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Anticipated acquisition by BT Group plc of IP TradeSADecision on relevant merger situation andsubstantial lessening of competitionME/6658/16The CMA’s decision on reference under section 33(1) of the Enterprise Act 2002given on 25 April 2017. Full text of the decision published on 11 May 2017.Please note that [ ] indicates figures or text which have been deleted orreplaced in ranges at the request of the parties for reasons of commercialconfidentiality.SUMMARY1.BT Group plc (BT), through its subsidiary BT (Netherlands) Holding BV, hasagreed to acquire IP Trade SA (IP Trade) (the Merger). BT and IP Trade aretogether referred to as the Parties.2.The Competition and Markets Authority (CMA) believes that it is or may be thecase that the Parties will cease to be distinct as a result of the Merger, that theshare of supply test is met and that accordingly arrangements are in progressor in contemplation which, if carried into effect, will result in the creation of arelevant merger situation.3.The Parties overlap in the supply of turret systems (and associatedmaintenance and support) used in voice trading applications to customersbased in the UK. In its assessment, the CMA has considered it appropriate toinclude within the product frame of reference all types of turret systems used invoice trading applications (including hardware, hybrid and cloud-basedsolutions), on the basis that some customers considered all types of turretsystem to be substitutable. This further represents the most conservativeapproach to identifying potential competition concerns, as the Parties would ineach case not overlap if the CMA were to establish frames of referencedelineated by the types of turret system described by the Parties. In terms of1

geographic frame of reference, while the CMA found that there are reasons tobelieve that the supply of turret systems has global characteristics, on acautious basis the CMA has assessed the potential impact of the Merger in theUK. Accordingly, the CMA has assessed whether the Merger may give rise tohorizontal concerns in the supply of turret systems (and associatedmaintenance support) used in voice trading applications in the UK.4.In the UK, customers purchase turret systems either directly from suppliers orindirectly through third party distributors and resellers. While BT supplies itsturret systems directly to end-customers, IP Trade supplies many of its turretsystems through third parties. These third parties may themselves competewith BT both in the supply of turret systems and the supply of certain installationand integration services associated with turret systems. Consequently, inaddition to assessing potential horizontal concerns arising from the Merger, theCMA has investigated whether the merged entity could harm competitionthrough foreclosure, by ceasing to supply, or supplying on less favourableterms, its turret systems to such third parties.5.With regard to the horizontal concern, the CMA found that the merged entitywill have only a modest combined shared of supply (of between 20% and 30%)with the Merger resulting in only a small increment to BT’s share of supply (lessthan 5%). The CMA also found that:(a) For larger customers, IP Trade does not have the scale or geographic reachto be considered a viable alternative to BT; and(b) For many smaller customers, whilst there is some evidence of competitionbetween the Parties, they are not close competitors, and a number ofalternative suppliers will remain post-Merger.6.With regard to the vertical concern, the CMA found that the Merger would notenable BT to foreclose third parties from supplying turret systems, given that anumber of alternative turret system suppliers would remain post-Merger whichthird parties could switch to.7.In light of the above, the CMA believes that the Merger does not give rise to arealistic prospect of a substantial lessening of competition (SLC) in the supplyof turret systems (and associated maintenance and support) used in voicetrading applications in the UK.8.The Merger will therefore not be referred under section 33(1) of the EnterpriseAct 2002 (the Act).2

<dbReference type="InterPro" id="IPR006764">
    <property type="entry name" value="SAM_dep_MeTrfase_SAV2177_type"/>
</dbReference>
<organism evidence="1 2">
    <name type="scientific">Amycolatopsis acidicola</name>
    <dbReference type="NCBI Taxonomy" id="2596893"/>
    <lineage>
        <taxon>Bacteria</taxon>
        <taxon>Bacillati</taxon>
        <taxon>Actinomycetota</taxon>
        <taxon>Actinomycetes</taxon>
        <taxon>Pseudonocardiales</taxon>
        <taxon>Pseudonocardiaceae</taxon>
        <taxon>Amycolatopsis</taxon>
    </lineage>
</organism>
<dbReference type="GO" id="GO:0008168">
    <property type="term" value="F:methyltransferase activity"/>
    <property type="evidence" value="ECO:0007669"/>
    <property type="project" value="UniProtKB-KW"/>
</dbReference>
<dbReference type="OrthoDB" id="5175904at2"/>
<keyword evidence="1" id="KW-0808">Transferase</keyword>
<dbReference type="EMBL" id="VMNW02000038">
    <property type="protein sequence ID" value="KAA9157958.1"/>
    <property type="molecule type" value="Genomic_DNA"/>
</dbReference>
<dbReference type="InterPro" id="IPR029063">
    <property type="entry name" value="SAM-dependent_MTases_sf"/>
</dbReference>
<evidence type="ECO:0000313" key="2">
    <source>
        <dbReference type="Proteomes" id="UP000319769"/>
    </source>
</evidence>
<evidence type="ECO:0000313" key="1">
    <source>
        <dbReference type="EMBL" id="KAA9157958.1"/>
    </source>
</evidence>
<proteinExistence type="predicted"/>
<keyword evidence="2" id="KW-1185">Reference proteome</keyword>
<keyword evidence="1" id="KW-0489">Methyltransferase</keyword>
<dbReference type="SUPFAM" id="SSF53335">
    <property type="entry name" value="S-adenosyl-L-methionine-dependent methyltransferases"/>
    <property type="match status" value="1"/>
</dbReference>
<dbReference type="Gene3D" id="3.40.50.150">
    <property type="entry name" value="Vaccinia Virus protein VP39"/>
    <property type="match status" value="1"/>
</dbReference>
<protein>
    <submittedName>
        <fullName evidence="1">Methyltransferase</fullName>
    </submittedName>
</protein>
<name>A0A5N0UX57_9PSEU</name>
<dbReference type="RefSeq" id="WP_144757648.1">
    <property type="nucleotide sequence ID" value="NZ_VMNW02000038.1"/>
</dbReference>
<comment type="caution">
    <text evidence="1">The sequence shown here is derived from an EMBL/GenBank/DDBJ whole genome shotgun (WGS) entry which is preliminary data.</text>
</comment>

ASSESSMENTParties9.BT is a provider of communications products and services to consumers,businesses and the public sector. BT also sells wholesale products andservices to communications providers in the UK and around the world. Globally,BT supplies managed networked IT services to businesses and the publicsector. The turnover of BT in the financial year 2015/2016 was around 18.9billion worldwide and around 14.8 billion in the UK.10.IP Trade is a provider of turret systems for voice trading and command andcontrol applications. It is based in Liège, Belgium. The turnover of IP Trade inthe financial year 2015 was around [ ] worldwide and around [ ] in theUK. 1Transaction11.BT, through its subsidiary BT (Netherlands) Holding BV, intends to acquire IPTrade for an enterprise value of [ ] million (subject to price adjustments inaccordance with a Share Purchase Agreement signed on 19 January 2017).Jurisdiction12.As a result of the Merger, the enterprises of BT and IP Trade will cease to bedistinct.13.The Parties overlap in the supply of turret systems for use in voice tradingapplications in the UK, with a combined share of supply in excess of 25% bynumber of turret positions. The CMA therefore believes that the share ofsupply test in section 23 of the Act is met.14.The CMA therefore believes that it is or may be the case that arrangementsare in progress or in contemplation which, if carried into effect, will result inthe creation of a relevant merger situation.15.The initial period for consideration of the Merger under section 34ZA(3) of theAct started on 7 March 2017 and the statutory 40 working day deadline for adecision is therefore 4 May 2017.Finalised 2016 turnover figures for IP Trade were not available at the time of the Parties’ submission of theMerger Notice.13